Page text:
She is skeptical about the skywalk since the school's ceilings are constantly leaking and other physical repairs remain unfixed. In her investigations, she will discover huge consulting fees paid to nonexistent companies (including Tuggiero's address and Gluckin's husband's car dealership) and unfulfilled shipping orders. Gluckin's crooked district expense credit card is used by her niece for personal expenses and her son to pay for construction materials to foot her home renovations.
A relative of school board President Bob Spicer (Ray Romano) alerts him to the abuse and he confronts Gluckin with her misuse of at least $250,000 public funds. The board wants to go to the police about the crime, but Tassone, in personal damage control, persuades them to cover up the scandal, as it would have a devastating effect on the school's reputation, scholastic achievements, and the town's skyrocketing property values. Gluckin is forced to resign under cover of a false medical retirement and pay restitution for what she stole.
However, Bhargava publishes her story in the school newspaper, implicating Tassone's prime role in the embezzlement scheme. Gluckin is arrested. To avoid her family being prosecuted, she agrees to testify against Tassone. He resigns, fleeing to Las Vegas to live with Kyle in the house he bought for him, where he will be arrested. The resulting trial complete with an epilogue postscript about Tassone delivers the stunning farcical conclusion.
This sordid tale is about the masks we wear and the image we project to others, a theme familiar to LGBTQ people. Tassone's facade of perfection is built on secrets and lies to justify his actions as entitlements for a hardworking job well done. He hides both his gayness and insecurities —as well as an underlying need for love and belonging— to project an appearance of success built on hubris and vanity.
Tassone's ruse was abetted by the school community who looked the other way (how could administrators afford such extravagant amenities?) to preserve their own reputations and upper-middle-class lifestyle. The film is an indictment of white privilege complicit in the con to maintain this veneer of false status and corrupt moral values at any cost.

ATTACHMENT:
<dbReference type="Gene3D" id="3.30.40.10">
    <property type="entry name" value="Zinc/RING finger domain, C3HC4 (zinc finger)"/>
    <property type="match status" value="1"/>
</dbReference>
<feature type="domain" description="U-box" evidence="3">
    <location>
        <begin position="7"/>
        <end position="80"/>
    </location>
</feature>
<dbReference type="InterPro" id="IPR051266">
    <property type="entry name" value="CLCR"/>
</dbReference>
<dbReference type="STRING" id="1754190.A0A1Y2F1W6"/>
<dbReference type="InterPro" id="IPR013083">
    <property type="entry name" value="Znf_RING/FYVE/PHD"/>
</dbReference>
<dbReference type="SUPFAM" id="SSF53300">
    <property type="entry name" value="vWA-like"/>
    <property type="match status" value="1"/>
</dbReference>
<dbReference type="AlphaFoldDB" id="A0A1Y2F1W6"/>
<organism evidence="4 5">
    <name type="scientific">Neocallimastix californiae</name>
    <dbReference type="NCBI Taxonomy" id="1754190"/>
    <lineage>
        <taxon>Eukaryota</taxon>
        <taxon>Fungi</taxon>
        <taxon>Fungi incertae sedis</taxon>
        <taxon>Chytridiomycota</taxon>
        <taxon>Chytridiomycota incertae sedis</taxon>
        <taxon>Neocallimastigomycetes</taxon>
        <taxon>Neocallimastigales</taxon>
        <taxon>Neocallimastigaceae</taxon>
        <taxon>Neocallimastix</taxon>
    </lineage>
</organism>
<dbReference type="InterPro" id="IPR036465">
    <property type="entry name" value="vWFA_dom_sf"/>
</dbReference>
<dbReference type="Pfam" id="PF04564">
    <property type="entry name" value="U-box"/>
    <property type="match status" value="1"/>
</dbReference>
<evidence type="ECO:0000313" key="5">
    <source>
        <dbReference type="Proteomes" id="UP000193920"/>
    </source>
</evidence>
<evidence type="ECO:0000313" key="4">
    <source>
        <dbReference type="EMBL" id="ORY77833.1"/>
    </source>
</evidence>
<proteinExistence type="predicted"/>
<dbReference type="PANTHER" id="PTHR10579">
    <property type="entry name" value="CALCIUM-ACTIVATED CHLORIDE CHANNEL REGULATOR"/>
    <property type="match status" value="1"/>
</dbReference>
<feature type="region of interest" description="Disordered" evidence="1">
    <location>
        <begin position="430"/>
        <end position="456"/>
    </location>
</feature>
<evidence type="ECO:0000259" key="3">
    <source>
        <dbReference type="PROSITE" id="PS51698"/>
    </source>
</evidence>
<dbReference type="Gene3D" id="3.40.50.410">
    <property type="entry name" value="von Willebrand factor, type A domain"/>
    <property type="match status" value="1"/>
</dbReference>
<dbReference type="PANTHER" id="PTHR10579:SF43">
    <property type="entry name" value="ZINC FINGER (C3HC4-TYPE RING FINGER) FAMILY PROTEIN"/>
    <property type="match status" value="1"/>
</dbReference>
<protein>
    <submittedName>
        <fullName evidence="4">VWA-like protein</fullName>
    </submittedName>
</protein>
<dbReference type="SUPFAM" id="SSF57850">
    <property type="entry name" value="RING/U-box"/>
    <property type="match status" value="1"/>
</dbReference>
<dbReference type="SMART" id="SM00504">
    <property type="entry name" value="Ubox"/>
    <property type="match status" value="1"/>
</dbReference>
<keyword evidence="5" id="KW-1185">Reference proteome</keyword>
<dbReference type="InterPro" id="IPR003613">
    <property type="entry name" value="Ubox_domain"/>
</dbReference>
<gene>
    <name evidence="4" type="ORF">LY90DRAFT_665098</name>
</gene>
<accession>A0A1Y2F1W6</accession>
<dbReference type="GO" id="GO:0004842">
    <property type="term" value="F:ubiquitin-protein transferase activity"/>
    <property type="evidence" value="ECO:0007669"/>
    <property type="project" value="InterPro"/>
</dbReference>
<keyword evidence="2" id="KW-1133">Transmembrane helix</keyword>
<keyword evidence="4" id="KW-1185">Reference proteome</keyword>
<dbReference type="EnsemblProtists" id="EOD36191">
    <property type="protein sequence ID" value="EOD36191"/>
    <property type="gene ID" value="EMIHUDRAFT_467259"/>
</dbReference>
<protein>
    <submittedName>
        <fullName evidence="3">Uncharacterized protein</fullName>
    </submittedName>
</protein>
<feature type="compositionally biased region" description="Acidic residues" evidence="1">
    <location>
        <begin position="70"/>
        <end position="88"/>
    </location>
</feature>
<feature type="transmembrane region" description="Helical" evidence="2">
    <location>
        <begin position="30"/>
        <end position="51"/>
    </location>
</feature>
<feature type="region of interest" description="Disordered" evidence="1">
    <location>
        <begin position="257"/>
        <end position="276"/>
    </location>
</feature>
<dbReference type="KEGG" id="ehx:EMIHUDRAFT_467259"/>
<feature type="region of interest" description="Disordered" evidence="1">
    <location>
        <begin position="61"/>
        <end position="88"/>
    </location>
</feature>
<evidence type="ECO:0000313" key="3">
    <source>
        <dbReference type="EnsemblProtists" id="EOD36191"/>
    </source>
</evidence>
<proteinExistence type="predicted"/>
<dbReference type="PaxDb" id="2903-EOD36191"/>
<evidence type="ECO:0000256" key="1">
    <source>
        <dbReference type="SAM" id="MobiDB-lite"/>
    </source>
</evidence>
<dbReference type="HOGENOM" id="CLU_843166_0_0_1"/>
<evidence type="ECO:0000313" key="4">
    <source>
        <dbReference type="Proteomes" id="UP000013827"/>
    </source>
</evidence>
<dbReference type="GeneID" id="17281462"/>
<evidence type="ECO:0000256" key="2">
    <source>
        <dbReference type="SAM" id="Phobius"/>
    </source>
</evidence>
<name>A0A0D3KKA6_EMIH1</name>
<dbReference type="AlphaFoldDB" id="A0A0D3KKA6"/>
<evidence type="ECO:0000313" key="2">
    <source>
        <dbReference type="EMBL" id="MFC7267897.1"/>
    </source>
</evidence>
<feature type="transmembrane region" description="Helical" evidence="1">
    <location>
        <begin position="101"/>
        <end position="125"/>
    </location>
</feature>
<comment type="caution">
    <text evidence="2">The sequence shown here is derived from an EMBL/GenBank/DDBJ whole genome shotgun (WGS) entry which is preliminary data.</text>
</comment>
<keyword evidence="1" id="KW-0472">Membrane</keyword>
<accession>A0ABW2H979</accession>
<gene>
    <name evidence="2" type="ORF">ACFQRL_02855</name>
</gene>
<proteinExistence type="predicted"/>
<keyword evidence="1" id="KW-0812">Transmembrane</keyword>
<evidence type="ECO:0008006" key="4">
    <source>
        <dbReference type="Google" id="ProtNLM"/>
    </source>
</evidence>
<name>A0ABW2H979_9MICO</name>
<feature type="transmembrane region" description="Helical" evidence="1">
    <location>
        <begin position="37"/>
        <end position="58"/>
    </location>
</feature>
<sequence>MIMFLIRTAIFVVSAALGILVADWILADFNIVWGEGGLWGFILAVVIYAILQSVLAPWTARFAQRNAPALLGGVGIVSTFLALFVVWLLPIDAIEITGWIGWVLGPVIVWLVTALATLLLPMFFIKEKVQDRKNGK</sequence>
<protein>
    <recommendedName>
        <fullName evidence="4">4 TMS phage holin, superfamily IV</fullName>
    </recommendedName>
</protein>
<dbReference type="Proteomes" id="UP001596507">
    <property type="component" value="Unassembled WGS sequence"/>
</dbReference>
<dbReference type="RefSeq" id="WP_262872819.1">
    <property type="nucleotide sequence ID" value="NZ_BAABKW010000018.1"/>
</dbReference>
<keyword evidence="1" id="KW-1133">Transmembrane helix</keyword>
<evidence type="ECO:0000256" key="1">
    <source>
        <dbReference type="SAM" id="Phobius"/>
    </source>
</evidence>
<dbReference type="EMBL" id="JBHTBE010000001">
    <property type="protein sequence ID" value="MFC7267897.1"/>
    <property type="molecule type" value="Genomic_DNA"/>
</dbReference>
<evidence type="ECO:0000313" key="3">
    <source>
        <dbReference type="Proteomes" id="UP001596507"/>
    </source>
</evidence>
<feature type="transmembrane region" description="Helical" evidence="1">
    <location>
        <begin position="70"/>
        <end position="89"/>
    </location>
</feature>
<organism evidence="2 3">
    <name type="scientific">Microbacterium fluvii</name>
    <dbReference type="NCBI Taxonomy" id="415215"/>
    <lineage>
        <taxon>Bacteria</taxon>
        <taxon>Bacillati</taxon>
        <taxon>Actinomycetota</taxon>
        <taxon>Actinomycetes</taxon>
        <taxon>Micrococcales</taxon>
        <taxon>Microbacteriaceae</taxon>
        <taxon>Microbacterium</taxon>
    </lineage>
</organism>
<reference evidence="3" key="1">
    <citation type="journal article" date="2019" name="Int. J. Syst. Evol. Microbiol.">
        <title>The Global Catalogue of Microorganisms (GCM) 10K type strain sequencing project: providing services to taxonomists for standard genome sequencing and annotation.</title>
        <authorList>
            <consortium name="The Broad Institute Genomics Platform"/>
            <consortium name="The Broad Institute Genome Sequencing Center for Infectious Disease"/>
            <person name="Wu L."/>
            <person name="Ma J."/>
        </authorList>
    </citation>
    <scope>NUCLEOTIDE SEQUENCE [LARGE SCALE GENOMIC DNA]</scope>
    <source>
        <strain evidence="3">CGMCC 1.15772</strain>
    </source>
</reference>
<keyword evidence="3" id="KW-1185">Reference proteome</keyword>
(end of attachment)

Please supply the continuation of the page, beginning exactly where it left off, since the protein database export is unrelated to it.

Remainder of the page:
Hugh Jackman gives a career peak performance, trading in on his attractive, charming, seductive personality to act against his usual nice guy roles. Jackman rose to fame playing the gay composer Peter Allen in the Broadway musical Boy from Oz and has vigorously denied for years rumors of being gay, which undoubtedly informed his portrayal of the closeted Tassone (though the real Tassone claims he was openly gay and his long-term husband —today still together as a couple— knew about his relationship with Kyle).
Allison Janney, after her Oscar in I, Tonya, continues to perfect her scheming low-life characters, including a spot-on Long Island accent, and like Jackman, should have been nominated for an Emmy. Romano, pursuing his transformation from comedian to character actor, is terrific as Spicer, while Viswanathan scores a home run in her debut.
Bad Education is one of the finest movies of the year, showcasing how this breach of public trust (reminiscent of 2019's parental college admissions scandal) and embroilment in a culture of greed by our educational institutions, signifies their potential downfall to the nation's detriment.